nonsense... but this is real.... Now then, Natasha, now then, dearest!
Now then, darling! How will she take that si? She's taken it! Thank
God!" And without noticing that he was singing, to strengthen the si
he sung a second, a third below the high note. "Ah, God! How fine! Did
I really take it? How fortunate!" he thought.

Oh, how that chord vibrated, and how moved was something that was
finest in Rostov's soul! And this something was apart from
everything else in the world and above everything in the world.
"What were losses, and Dolokhov, and words of honor?... All
nonsense! One might kill and rob and yet be happy..."


It was long since Rostov had felt such enjoyment from music as he
did that day. But no sooner had Natasha finished her barcarolle than
reality again presented itself. He got up without saying a word and
went downstairs to his own room. A quarter of an hour later the old
count came in from his Club, cheerful and contented. Nicholas, hearing
him drive up, went to meet him.

"Well- had a good time?" said the old count, smiling gaily and
proudly at his son.

Nicholas tried to say "Yes," but could not: and he nearly burst into
sobs. The count was lighting his pipe and did not notice his son's

"Ah, it can't be avoided!" thought Nicholas, for the first and
last time. And suddenly, in the most casual tone, which made him
feel ashamed feel of himself, he said, as if merely asking his
father to let him have the carriage to drive to town:

"Papa, I have come on a matter of business. I was nearly forgetting.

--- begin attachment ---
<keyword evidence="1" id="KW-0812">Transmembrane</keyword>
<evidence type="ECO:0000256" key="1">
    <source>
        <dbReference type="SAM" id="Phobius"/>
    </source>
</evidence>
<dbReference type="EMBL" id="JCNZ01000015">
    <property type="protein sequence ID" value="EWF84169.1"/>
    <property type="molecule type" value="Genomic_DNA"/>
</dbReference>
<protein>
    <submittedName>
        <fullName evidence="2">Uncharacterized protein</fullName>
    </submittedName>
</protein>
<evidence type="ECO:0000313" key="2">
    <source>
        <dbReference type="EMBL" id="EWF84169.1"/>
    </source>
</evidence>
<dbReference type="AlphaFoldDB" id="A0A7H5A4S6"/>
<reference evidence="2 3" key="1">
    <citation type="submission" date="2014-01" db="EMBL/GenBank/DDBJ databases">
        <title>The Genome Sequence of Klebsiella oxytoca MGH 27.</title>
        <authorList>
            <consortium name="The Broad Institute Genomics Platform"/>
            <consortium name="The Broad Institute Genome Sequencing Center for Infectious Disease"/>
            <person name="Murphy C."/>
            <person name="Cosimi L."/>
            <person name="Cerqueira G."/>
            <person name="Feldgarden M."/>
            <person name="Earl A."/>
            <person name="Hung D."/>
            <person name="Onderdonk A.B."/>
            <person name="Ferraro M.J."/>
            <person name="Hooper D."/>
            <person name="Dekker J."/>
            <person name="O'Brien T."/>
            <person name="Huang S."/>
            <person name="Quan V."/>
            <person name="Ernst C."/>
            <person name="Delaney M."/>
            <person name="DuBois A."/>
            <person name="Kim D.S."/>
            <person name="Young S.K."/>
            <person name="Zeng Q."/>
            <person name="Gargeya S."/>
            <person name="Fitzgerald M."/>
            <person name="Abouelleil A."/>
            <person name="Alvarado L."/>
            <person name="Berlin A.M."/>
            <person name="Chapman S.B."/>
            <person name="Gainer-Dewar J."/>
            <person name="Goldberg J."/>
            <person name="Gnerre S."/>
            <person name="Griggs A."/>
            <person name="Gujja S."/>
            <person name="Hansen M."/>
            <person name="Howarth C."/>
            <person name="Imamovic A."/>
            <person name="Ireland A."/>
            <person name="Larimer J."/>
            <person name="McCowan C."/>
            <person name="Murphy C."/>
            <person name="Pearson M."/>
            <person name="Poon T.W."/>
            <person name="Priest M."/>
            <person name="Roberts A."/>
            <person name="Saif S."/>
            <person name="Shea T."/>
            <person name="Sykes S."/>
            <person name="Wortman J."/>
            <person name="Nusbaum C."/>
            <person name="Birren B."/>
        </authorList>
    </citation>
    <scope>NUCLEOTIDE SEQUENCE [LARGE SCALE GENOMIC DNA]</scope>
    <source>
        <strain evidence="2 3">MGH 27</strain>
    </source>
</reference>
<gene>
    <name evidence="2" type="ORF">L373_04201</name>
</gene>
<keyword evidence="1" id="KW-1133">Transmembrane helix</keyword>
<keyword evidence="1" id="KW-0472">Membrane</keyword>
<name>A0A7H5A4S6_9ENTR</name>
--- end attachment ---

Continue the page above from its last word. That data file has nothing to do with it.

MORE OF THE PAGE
I need some money."

"Dear me!" said his father, who was in a specially good humor. "I
told you it would not be enough. How much?"

"Very much," said Nicholas flushing, and with a stupid careless
smile, for which he was long unable to forgive himself, "I have lost a
little, I mean a good deal, a great deal- forty three thousand."

"What! To whom?... Nonsense!" cried the count, suddenly reddening
with an apoplectic flush over neck and nape as old people do.

"I promised to pay tomorrow," said Nicholas.

"Well!..." said the old count, spreading out his arms and sinking
helplessly on the sofa.

"It can't be helped It happens to everyone!" said the son, with a
bold, free, and easy tone, while in his soul he regarded himself as
a worthless scoundrel whose whole life could not atone for his
crime. He longed to kiss his father's hands and kneel to beg his
forgiveness, but said, in a careless and even rude voice, that it
happens to everyone!

The old count cast down his eyes on hearing his son's words and
began bustlingly searching for something.

"Yes, yes," he muttered, "it will be difficult, I fear, difficult to
raise... happens to everybody! Yes, who has not done it?"

And with a furtive glance at his son's face, the count went out of
the room.... Nicholas had been prepared for resistance, but had not at
all expected this.